Targeted Therapy May Treat, Prevent Endometrial Cancer Reoccurring
Researchers says endocrine-targeted therapies may be useful in treatment of endometrial cancer.
Researchers have found that endocrine-targeted therapies and an assessment of biomarkers in sex hormone and insulin signaling pathways may be useful in the prevention and treatment of endometrial cancer recurrence.
According to the team, sex hormones and insulin growth factors are associated with recurrence risk of endometrial cancer - a type of uterine cancer that starts in the inner lining of the uterus. This lining is called the endometrium.
"These findings are very encouraging," said researcher Gloria Huang, Associate Professor at Yale University in the US.
“Women who are diagnosed with more advanced stages of endometrial cancer have a substantially higher risk of recurrence and death.”Huang added.
For the study, published in the journal Cancer Epidemiology Biomarkers and Prevention, the team analysed blood serum and endometrial tumour samples from several hundred women who participated in the study.
They were followed for up to 10 years following their initial surgical treatment for endometrial cancer.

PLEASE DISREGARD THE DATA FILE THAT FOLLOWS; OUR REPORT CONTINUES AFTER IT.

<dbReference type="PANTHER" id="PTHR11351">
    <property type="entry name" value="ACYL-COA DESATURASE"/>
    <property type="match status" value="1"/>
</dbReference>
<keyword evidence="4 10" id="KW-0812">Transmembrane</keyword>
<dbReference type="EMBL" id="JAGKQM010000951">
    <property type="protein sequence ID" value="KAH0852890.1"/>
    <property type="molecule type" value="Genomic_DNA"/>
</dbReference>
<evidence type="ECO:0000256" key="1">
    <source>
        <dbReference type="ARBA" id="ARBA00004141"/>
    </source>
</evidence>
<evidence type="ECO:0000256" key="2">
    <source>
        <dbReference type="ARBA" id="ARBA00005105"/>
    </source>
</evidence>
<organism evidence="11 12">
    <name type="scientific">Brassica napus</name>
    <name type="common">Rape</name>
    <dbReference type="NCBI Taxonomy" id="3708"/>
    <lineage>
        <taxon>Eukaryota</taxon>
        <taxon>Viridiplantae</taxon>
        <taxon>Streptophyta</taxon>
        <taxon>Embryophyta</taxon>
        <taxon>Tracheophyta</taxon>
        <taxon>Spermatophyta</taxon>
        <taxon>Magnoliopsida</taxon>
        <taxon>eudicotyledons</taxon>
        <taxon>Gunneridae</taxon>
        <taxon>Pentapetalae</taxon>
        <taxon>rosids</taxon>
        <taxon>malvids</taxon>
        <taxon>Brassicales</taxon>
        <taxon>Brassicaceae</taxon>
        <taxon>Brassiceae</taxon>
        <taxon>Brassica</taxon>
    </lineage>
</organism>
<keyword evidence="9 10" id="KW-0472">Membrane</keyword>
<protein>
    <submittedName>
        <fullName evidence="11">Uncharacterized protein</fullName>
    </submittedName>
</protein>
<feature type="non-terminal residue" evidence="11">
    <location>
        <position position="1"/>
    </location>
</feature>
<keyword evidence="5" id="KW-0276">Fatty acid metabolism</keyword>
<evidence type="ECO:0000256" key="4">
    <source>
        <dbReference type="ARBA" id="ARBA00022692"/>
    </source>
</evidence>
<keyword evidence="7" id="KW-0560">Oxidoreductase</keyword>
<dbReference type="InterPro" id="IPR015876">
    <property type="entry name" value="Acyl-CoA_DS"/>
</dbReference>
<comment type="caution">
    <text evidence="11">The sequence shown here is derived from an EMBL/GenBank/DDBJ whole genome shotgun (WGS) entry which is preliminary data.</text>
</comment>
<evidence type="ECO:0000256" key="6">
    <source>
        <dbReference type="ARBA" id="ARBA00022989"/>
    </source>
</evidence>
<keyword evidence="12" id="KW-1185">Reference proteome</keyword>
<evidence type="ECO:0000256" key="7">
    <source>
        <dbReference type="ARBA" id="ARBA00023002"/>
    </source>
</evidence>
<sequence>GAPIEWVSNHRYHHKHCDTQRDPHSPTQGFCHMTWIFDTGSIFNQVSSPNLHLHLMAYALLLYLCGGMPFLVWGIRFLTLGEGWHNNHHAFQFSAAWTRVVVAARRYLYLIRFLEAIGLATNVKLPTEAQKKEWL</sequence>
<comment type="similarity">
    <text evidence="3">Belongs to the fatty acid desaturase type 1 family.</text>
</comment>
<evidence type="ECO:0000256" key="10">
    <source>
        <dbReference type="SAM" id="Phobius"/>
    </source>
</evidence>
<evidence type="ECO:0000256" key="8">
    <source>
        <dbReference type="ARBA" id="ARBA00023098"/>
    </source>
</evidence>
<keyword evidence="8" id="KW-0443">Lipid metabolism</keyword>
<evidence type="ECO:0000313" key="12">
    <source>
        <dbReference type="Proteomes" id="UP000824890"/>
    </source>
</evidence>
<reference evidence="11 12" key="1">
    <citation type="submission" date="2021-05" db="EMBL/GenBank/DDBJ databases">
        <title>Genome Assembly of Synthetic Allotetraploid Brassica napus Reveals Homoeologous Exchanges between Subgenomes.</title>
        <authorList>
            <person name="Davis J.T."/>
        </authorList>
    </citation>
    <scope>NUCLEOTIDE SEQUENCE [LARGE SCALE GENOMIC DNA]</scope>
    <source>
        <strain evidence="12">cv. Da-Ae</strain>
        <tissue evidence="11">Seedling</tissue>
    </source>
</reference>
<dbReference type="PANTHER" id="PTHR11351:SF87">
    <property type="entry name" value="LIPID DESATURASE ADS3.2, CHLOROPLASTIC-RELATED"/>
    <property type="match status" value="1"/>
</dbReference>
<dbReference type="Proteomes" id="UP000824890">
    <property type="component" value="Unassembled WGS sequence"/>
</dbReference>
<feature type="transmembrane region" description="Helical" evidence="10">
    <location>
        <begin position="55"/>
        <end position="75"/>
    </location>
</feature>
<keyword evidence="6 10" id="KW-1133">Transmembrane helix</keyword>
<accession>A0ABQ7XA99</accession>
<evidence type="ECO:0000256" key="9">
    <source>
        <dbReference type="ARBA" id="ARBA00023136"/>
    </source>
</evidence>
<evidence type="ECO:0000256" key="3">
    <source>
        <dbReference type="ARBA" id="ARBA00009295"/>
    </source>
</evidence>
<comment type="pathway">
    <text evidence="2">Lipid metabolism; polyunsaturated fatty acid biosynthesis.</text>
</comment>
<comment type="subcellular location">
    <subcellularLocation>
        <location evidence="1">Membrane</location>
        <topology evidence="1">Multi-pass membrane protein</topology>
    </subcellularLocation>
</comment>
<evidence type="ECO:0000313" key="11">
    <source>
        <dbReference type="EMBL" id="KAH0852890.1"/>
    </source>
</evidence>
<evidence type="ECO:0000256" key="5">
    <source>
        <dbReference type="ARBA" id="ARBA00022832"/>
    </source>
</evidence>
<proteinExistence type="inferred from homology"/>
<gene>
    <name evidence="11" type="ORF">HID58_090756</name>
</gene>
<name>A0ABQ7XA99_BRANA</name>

The focus was on women with the most common type of endometrial cancer, endometrioid adenocarcinoma, who were at risk for recurrence due to higher stage at presentation (Stages II to IV).
The results showed a recurrence in 280 patients (34 per cent) during a median of 4.6 years of follow-up. Estrogen-receptor positivity, insulin receptor positivity, and circulating insulin-like growth factor-I were inversely associated with recurrence risk.
Circulating estradiol hormone and positivity for phosphorylated IGF1R/IR (pIGF1R/pIR), the activated form of cellular receptors for insulin-like growth factors and insulin were associated with increased recurrence risk.
(This story was published from a syndicated feed. Only the headline and picture has been edited by FIT).
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